Take-action energy: Protecting the environment
For Maxwell McMaster and Ben Sanders, the collaboration began with a face-to face-meeting, then sketches shared on Paper. Though the concept isn’t too far stylistically from what Maxwell usually does, he says working with a partner helped open him up to decisions he might not have explored. As a result, the evolution of the concept was surprisingly smooth. “Our initial ideas were fairly strong and got more refined and unified as we moved forward,” says Maxwell.
“The concept comes from a drawing I made that was a part of my most recent body of work,” says Ben. Though most of his paintings and sculptures are made alone, Ben said his creative process didn’t change much in this collaboration. “The only difference is that I had to fit the composition to line up with the previously agreed upon shape so that it fit with Max’s piece.”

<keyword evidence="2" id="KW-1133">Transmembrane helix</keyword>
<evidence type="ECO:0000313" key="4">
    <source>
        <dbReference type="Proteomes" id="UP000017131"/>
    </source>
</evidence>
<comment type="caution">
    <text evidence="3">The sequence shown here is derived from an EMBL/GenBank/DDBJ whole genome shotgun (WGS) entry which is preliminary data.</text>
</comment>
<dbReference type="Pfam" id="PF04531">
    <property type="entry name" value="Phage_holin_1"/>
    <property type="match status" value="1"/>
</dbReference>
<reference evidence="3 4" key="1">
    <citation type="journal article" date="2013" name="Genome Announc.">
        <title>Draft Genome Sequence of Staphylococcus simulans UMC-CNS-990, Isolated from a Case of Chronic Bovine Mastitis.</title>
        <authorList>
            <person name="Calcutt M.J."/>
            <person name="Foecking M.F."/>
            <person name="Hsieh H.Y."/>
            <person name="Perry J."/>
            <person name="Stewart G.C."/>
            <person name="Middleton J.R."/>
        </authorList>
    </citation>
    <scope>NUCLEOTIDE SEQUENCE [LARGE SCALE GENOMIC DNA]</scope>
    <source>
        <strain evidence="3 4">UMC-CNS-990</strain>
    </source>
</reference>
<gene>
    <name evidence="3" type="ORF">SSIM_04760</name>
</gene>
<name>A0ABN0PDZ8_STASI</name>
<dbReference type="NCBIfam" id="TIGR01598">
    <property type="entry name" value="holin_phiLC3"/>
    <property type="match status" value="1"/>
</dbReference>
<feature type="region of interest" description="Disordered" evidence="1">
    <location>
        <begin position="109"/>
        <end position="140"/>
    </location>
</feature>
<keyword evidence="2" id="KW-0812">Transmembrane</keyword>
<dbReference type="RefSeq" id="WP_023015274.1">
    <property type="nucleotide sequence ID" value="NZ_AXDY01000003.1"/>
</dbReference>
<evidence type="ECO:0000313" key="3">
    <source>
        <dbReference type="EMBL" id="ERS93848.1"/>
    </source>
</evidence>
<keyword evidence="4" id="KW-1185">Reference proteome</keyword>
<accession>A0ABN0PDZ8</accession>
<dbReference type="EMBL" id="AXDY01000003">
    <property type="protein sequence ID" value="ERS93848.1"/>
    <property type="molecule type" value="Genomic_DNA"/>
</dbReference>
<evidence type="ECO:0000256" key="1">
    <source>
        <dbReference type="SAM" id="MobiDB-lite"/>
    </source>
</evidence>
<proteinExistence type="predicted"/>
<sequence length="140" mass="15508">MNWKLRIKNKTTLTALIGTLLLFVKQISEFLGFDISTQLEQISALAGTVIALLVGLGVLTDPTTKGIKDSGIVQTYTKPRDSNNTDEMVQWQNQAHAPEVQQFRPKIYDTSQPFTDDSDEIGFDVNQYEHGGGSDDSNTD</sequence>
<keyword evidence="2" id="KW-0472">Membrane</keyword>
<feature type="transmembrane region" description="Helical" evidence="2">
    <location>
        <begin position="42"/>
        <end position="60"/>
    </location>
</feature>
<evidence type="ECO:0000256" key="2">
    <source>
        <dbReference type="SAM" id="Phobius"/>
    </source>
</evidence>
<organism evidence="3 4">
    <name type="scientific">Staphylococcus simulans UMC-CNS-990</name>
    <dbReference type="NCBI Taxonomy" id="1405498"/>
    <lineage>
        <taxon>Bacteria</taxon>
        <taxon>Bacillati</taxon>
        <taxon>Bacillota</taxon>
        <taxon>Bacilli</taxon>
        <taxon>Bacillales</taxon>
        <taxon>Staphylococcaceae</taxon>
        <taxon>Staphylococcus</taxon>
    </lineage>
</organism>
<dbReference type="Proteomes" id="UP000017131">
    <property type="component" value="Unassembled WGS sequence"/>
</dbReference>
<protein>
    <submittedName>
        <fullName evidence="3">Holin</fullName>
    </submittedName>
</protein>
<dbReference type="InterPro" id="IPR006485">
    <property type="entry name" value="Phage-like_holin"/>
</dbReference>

“I’ve always thought it’s beneficial to have more trees around,” Maxwell explains. “So my first thought when I got the topic was to do something about planting trees. The hand sprouting trees was the second thing I drew out. I think I got lucky that it just worked. Later, I thought about the hand as humanity lending a helping hand to nature, kind of giving mother nature a boost to do what she does naturally.”
Maxwell says he’s passionate about supporting environmentalism because it’s easy to get detached from nature living in a big city and forget how important it is. “It’s also important to preserve our planet for future generations to ensure we can sustain life here.”